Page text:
The RN Work Project

A Study of Newly-Licensed Registered Nurses

The Project

There is evidence based on anecdotal or small-scale studies that first-time, newly-licensed nurses have the highest turnover rates. The reasons for these early career choices are not clear, and to improve the work environment for nurses, better information is needed to understand when and why new nurses leave. Funded by the Robert Wood Johnson Foundation (RWJF), the RN Work Project aims to better understand these issues by following a nationally representative sample of newly licensed registered nurses during the first years of their careers. The research project provides a unique opportunity to study the careers of new nurses over 10 years. A series of planned papers and publications will promote dissemination of findings and spread of the new information about nurse retention.

The principal investigators for this project are Christine Kovner, R.N., Ph.D., FAAN, Professor, New York University College of Nursing; and Carol Brewer, R.N., Ph.D., FAAN, Professor, University at Buffalo, The State University of New York, School of Nursing.

Major Research Questions

The main questions addressed include:

  • What is the first work setting of newly-licensed RNs following successful completion of the National Council Licensing Examination and at intervals following the first year?
  • What factors influence the setting new graduates choose for their first job?
  • What factors influence RNs’ intent to leave their first job?
  • Where is their second job? Is the setting the same or different?
  • If the RN leaves the organization or workforce, why did he or she leave?
  • If they changed to a similar setting (e.g., another hospital), what was more attractive about the second setting? Is there anything the first setting could have done to retain them?

Summary of Methods

The sample includes RNs who obtained their first license to practice as RNs between August 1, 2004 and July 31, 2005. The researchers collected information from 3,266 eligible respondents from 34 states and the District of Columbia. Data were collected in the winters of 2006, 2007, 2009 and 2011.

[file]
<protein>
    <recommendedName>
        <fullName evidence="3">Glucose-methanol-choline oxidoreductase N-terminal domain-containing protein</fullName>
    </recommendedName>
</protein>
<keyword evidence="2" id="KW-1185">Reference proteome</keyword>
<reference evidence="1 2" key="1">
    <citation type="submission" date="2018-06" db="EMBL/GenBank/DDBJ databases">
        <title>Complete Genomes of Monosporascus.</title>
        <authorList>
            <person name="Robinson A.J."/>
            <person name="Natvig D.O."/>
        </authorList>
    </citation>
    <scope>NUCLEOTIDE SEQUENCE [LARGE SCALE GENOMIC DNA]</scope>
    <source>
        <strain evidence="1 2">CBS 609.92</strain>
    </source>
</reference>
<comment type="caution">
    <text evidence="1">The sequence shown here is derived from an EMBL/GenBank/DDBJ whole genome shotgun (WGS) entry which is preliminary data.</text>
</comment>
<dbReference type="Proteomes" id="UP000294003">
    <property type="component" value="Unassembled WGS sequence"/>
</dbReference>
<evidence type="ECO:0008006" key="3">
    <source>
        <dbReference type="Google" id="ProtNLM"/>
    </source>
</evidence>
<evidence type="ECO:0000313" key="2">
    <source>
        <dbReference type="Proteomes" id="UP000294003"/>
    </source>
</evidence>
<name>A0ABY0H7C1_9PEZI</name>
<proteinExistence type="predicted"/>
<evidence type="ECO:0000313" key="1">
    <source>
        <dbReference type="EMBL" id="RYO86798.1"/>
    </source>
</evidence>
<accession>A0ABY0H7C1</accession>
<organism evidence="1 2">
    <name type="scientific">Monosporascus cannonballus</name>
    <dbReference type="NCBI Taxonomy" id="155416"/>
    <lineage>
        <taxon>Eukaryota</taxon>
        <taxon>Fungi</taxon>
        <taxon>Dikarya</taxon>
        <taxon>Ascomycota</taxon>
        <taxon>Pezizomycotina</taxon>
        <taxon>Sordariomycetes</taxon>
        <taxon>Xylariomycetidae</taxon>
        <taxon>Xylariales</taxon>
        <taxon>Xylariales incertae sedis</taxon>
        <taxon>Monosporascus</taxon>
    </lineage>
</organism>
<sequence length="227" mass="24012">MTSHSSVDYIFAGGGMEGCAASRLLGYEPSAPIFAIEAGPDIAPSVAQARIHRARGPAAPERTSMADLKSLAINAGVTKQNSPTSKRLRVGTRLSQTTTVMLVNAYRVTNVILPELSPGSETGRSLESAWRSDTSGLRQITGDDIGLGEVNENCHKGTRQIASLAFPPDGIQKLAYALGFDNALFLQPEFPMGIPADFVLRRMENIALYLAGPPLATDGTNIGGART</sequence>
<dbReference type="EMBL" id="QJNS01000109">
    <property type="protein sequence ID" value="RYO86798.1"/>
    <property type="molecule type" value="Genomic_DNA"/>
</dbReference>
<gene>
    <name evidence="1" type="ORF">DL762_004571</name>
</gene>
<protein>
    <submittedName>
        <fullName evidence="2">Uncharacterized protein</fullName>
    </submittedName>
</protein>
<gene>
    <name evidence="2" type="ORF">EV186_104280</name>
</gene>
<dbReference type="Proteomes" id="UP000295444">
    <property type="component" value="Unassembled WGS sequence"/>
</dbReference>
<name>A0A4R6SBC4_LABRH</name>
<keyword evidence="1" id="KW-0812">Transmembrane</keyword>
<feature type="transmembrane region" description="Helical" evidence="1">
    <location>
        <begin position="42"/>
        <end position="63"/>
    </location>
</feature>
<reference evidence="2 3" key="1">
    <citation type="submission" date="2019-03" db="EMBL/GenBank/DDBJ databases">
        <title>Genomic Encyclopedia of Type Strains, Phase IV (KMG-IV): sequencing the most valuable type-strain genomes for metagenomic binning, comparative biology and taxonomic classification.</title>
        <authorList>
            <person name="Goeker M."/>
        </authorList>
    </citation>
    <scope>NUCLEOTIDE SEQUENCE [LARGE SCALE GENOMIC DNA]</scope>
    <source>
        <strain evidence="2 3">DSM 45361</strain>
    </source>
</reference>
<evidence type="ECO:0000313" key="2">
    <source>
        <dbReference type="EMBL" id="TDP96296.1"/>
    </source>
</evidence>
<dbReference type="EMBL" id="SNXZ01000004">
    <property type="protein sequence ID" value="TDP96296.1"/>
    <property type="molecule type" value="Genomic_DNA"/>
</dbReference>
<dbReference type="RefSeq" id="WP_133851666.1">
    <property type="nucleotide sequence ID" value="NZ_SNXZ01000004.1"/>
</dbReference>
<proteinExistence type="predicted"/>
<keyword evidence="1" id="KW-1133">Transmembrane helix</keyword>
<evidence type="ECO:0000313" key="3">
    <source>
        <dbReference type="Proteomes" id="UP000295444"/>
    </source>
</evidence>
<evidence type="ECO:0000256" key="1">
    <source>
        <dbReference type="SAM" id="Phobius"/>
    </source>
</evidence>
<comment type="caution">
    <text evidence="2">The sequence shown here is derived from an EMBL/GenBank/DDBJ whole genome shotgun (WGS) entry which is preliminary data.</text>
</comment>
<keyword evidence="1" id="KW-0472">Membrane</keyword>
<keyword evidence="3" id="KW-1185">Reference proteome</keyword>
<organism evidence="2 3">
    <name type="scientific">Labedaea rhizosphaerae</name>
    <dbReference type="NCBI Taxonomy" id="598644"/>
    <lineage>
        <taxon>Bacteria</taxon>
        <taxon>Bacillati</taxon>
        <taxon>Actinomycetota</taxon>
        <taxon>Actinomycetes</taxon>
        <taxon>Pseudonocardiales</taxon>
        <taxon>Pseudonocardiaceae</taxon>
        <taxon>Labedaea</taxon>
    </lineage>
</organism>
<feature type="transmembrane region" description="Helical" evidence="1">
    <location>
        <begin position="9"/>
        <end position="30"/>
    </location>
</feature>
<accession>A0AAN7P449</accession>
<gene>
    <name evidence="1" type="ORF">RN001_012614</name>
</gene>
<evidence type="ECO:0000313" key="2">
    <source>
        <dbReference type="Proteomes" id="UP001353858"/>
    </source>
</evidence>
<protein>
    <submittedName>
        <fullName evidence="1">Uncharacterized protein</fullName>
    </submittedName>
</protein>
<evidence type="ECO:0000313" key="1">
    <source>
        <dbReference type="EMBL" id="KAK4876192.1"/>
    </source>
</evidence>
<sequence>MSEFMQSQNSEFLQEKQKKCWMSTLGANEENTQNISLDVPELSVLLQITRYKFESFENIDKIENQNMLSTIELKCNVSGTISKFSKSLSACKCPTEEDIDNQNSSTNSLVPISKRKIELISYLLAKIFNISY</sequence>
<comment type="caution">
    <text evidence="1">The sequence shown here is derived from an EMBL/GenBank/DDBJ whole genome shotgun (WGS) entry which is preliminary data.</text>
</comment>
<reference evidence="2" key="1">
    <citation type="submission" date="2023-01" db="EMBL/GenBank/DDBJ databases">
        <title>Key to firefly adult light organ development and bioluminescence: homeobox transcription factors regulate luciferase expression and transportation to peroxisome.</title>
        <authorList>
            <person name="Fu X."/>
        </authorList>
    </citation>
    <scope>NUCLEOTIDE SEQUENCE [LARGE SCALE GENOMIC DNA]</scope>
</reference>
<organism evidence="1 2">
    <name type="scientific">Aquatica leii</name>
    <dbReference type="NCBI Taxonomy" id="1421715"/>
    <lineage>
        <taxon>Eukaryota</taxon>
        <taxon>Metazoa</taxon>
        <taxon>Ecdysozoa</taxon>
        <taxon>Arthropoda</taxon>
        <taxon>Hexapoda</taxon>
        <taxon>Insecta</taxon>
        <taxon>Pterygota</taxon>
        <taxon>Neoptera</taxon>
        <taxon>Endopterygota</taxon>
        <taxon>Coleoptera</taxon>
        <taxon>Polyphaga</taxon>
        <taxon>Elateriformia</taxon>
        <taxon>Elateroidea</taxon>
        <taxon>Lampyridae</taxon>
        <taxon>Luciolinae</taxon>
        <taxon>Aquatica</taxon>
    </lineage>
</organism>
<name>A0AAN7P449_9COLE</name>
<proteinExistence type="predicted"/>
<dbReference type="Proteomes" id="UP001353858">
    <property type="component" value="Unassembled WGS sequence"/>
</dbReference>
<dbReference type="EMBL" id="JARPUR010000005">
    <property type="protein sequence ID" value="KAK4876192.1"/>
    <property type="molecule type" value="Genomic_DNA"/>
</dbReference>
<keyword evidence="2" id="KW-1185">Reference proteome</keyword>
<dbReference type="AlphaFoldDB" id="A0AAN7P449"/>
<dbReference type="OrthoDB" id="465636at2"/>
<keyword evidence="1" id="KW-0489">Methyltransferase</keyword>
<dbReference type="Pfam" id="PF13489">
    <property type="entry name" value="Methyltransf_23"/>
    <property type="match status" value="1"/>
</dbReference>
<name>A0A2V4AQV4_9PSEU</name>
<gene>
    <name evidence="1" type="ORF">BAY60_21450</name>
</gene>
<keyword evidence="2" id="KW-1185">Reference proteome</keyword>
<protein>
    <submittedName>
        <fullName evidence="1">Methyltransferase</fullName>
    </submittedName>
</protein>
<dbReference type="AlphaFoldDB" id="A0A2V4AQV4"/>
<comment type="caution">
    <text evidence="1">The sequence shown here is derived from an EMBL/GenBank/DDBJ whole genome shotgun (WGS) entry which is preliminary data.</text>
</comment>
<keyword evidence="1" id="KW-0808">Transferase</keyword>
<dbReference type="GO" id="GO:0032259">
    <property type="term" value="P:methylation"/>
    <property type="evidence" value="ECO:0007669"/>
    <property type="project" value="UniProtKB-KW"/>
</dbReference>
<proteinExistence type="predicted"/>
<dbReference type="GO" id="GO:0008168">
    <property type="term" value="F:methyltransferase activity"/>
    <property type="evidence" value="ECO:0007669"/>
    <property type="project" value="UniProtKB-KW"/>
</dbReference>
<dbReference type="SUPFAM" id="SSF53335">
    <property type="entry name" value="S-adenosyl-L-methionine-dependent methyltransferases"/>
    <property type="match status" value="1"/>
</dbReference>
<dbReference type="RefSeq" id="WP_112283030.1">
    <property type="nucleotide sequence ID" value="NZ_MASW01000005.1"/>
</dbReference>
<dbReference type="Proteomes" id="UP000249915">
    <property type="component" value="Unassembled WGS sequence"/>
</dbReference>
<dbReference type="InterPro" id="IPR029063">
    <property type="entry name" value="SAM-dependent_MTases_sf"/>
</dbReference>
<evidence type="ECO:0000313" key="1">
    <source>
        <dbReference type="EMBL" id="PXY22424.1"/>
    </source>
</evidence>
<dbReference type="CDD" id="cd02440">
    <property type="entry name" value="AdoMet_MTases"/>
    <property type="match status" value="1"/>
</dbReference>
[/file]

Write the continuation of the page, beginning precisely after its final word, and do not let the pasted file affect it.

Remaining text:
Knowledge and Impact

  • A majority of participants held an associate’s degree (58%) as their first professional degree, one-third obtained bachelor’s degrees (38%) and 4 percent held a master's degree or higher.
  • A majority of RNs (66%) worked 12-hour shifts. RNs working in hospital settings were more likely to work 12-hour shifts (72%).
  • Some 75 percent of RNs reported that individuals in their workgroup were helpful “quite a bit” or “a great deal.” A majority (53%) reported that supervisors encouraged them to express their opinions to a great or very great extent.
  • RNs reported a moderate amount of autonomy and 49 percent agreed or strongly agreed that there were opportunities for promotion.
  • Verbal abuse was the most frequently encountered injury at work (62%).
  • A total of 87 percent worked in hospitals. Overall, 77 percent of respondents held one RN job since graduation; 12 percent reported holding two jobs at the same time.
  • Overall, more than 60 percent of RNs were satisfied or very satisfied with their jobs; 47 percent described their job as very much like the job they wanted.
  • A consistent subset of RNs answered individual items less positively: 42 percent answered they would want another job if they were free to go to any type of job and 37 percent of RNs stated they planned to look for another job within the year.
  • Overall, RNs were neutral toward leaving their current employment. Among those who had already left their first job, the most common reasons for leaving included poor management, stressful work and wanting experience in a different clinical area.
  • Associate’s degree graduates were more intent on leaving than those whose first professional degree was a bachelor’s degree.